On Tuesday, J. Cole surprised fans with the drop of a new song titled "Snow On tha Bluff" that addresses racism, activism, organizing, social media, police brutality, his celebrity status, and much more. 

"I scrolled through her timeline in these wild times and I started to read/She mad at these crackers, she mad at these capitalists, mad at these murder police/ She mad at my n*ggas, she mad at our ignorance, she wear her heart on her sleeve/She mad at the celebrities, low key I be thinkin she talking bout me," Cole rapped on the track. Many people took to social media to hypothesize that Cole's lines were directed at Noname

The Chicago rapper later addressed it on Twitter, writing, "QUEEN TONE!!!!!!" The line from which Noname was referring to sees J. Cole rap, "But Shit, its something about the queen tone that’s bothering me."

Back in late May, Noname called out "y’all favorite top selling rappers" for not addressing the protests against systemic racism and police violence that have occurred across the nation. "Poor black folks all over the country are putting their bodies on the line in protest for our collective safety and y’all favorite top selling rappers not even willing to put a tweet up," Noname wrote at the time. "n*ggas whole discographies be about black plight and they no where to be found." Many thought she was referring to Cole and Kendrick Lamar. Although neither made public comments about the wave of Black Lives Matter demonstrations, both rappers were spotted at protests. 

Ari Lennox, who's signed to Cole's Dreamville label, thanked Noname "for giving af about us constantly and endlessly" after "Snow On tha Bluff" was released. "I feel and appreciate everything you put out to the world," Lennox wrote. "Almost everything you tweet moves me. I need and I am moved by so much you stand for. @nonamehiding ❤️ thank you for enlightening us queen. I pray more folks will appreciate and understand!!!"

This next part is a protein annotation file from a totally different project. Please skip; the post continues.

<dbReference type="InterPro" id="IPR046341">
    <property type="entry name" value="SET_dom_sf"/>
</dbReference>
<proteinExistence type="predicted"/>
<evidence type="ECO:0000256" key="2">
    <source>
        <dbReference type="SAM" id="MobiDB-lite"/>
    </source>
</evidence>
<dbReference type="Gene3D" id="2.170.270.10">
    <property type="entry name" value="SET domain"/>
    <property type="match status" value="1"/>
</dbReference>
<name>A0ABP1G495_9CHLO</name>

Elsewhere on "Snow On tha Bluff," Cole rapped, "How you gon lead, when you attacking the very same n*ggas that really do need/The shit that you saying? instead of conveying you holier come help get us up to speed/Shit it’s a reason it took like 200 years for our ancestors just to get freed/These shackles be lockin the mental way more than physical, I look at freedom like trees/Can’t grow a forest like overnight, hit the ghetto and slowly start planting your seeds."

The track received mixed review online, with some praising Cole and others calling him out for appearing to criticize Noname

The North Carolina rapper made no warning on his social media pages before releasing the track to streaming services. 

You can listen to the song, which was produced by Cole and Wu10, up top via YouTube. You can also hear "Snow On tha Bluff" below via Spotify or over on Apple Music

Cole released KODhis last solo studio album, back in April of 2018. The album debuted at No. 1 on the Billboard 200 with 397,000 album-equivalent units and also broke Spotify and Apple Music streaming records. The project, of course, went platinum with no features, as he's been known to do on occasion. In 2019, J. Cole's Dreamville label released Revenge of the Dreamers III. The compilation album, which featured appearances from Bas, Omen, Lute, Ari Lennox, EarthGang, JID, Cozz, DaBaby, T.I, Young Nudy, Vince Staples, Ty Dolla Sign, Saba, and others, went on to be nominated for Best Rap Album at the Grammy Awards.

This post will be updated.